Life’s Little Bumps

Life’s Little Bumps

by Susie Wilde

*This article originally appeared in the May 2015 issue of Kids & Books.*

I love the new illustrations NoveList added. And today, now that the tax-mailing has subsided,  I’m sending Catie and Zach If I Had a Triceratops (see review below)!

Early childhood is fraught with small dramas and traumas. One prescription for a child in melt-down mode: read aloud a book that addresses the issue that child is facing. Take one preschooler dissolved in tears, read a story in which a young role model tackles the same problem successfully, and by the book’s end, tears disappear and the predicament fades. Teachers and parents alike find that this practice creates a quiet one-on-one moment to soothe a hurting child. Librarians and teachers should also consider that titles may speak to the struggles of groups of children. For example, can there ever be too many books about new siblings, for a relationship that lasts a lifetime? Books with issues at their core make enjoyable read-alouds for everyone.

Here are new titles to comfort young children dealing with life’s little bumps.

The New Small Person, written and illustrated by Lauren Child (2015)

Promote books for every “little bump” your patrons might encounter with flyers like these, made in LibraryAware.

Elmore Green “started off life as an only child as many children do” and lives happily in his Elmore-centric world. “But then one day, everything changed” as a “new small person” came into his life.  Lauren Child demonstrates her knowledge of the thoughts, feelings, and perceptions of young children through words and many visual details, such as the eccentricity of Elmore’s costumes and his hands-on-hips indignation when the small person wears “his fourth most favorite outfit. Without asking.” Elmore can’t escape, especially when the new small person moves its bed into his room. This problem, which initially upsets Elmore, provides a surprising solution.  When Elmore has a bad dream, the small new person “bravely got out of bed and clung onto him” and shouted “Go away, Scary!” By the story’s end, Elmore opens his precious jelly bean jar and says, “You can have a jelly bean if you like, Albert.” Albert, dressed exactly like his big brother, reaches into the jar, picking Elmore’s favorite flavor. That prompts a realistic sibling response as Elmore snatches away the jar adding the caveat, “except orange.”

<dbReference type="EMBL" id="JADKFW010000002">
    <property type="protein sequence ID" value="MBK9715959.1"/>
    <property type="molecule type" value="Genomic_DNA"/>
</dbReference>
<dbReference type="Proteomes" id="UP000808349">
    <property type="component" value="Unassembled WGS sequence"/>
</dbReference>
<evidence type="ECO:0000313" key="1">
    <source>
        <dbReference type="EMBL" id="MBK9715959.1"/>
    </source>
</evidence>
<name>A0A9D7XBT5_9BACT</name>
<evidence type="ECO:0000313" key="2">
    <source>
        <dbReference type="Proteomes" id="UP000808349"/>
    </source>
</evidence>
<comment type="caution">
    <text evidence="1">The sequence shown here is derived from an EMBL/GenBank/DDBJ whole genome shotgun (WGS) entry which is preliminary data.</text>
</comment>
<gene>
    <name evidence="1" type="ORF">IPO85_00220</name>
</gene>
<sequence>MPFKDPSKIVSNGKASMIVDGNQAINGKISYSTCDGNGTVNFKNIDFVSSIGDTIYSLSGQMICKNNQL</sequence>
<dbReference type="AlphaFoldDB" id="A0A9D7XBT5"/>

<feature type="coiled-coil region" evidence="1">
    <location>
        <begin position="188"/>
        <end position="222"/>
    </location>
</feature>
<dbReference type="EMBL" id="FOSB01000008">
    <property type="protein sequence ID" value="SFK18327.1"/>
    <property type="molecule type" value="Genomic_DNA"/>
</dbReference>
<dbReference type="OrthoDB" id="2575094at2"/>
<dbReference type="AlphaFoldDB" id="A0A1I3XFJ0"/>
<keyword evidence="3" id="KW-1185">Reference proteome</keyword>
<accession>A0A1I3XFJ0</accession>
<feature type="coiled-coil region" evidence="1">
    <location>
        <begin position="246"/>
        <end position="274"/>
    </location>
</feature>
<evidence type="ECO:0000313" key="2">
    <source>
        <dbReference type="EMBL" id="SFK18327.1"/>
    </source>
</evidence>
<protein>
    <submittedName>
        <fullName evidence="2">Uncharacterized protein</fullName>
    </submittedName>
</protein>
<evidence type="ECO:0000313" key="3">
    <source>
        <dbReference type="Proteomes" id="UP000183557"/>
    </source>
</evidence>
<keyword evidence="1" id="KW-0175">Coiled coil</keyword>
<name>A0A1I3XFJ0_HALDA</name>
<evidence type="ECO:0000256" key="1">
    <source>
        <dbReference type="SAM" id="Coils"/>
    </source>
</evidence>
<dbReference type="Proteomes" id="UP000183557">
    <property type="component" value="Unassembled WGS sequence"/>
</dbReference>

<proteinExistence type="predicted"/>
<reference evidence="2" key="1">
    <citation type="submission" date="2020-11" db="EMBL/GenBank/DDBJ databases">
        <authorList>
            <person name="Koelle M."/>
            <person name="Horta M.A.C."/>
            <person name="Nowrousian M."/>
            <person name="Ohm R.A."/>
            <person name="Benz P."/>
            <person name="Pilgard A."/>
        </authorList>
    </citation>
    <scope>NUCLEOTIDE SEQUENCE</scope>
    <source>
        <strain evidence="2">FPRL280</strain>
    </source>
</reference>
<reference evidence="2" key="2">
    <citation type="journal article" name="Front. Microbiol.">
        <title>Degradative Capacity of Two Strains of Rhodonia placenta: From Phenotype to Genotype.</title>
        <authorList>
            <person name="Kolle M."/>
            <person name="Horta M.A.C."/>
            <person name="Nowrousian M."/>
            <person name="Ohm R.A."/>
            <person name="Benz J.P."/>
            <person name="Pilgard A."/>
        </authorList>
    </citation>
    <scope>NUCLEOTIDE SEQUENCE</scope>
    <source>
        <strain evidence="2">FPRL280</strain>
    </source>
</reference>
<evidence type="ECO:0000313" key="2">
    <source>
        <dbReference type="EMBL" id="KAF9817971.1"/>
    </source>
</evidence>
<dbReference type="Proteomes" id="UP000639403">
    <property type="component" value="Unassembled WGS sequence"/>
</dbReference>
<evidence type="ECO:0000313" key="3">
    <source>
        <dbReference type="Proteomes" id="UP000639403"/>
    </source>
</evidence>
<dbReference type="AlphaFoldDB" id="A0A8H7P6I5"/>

Just Itzy by Lana Krumwiede, illustrated by Greg Pizzoli (2015)

Itzy likes everything about being a spider, except his nickname, Itzy Bitzy. “Today was his first day of spindergarten, and he wanted everyone to call him Itzy. Just Itzy.” He starts by convincing his mom and his big brother Gutzy. From their responses he thinks the best path to getting respect means showing his independence by catching his own fly for lunch. The good web-spinning spots are taken by his fellow spiderlings, but Itzy is determined to follow his teacher’s advice to “keep his eye on the fly.” He does this so literally, going right down the throat of the Old Lady. At book’s end, Itzy more than earns his grown-up name: he spins a ladder web to rescue his brother from the top of the waterspout and catches two flies besides.  This story features school beginnings, independence, and sibling rivalry, with a host of traditional nursery rhymes woven throughout.

Cat & Bunny, written and illustrated by Mary Lundquist (2015)

“Cat and Bunny were born on the same day of the same month in the same year.” Two toddlers, dressed in fanciful outfits that match their names, do everything together — daydreaming, lunching, all kinds of adventures. “Friends forever!” says Bunny. Cat declares “Just us!”  But others want to play and Bunny says “Of course” to each one. “Cat didn’t say anything.”  Instead she runs away (an event unnoticed by the sociable Bunny). She waits and is lonely until she meets a new friend and invents new games which come to include her friend Bunny.  This very simple story speaks volumes about the complex feelings of exclusivity and maintaining a friendship.

If I Had a Triceratops, written and illustrated by George O’Connor (2015)

The wordless first page shows a young boy’s desire for this unusual pet as he walks down a sidewalk sporting a horn over his nose and two strapped to a band around his head.  By the third page, he’s leading home a leashed triceratops and acknowledging the hard work it will take.  Pictures show ridiculous situations: providing her a house (only one horn fits inside the structure), allowing her to sleep in his room (the sleepless boy is in a bed precariously perched on the triceratops’ back), cleaning up after her (the boy lugs a giant bag of droppings).  The humorous match of text and illustration suit a child who’s seeking a pet, or coming to understand the responsibilities of caring for one.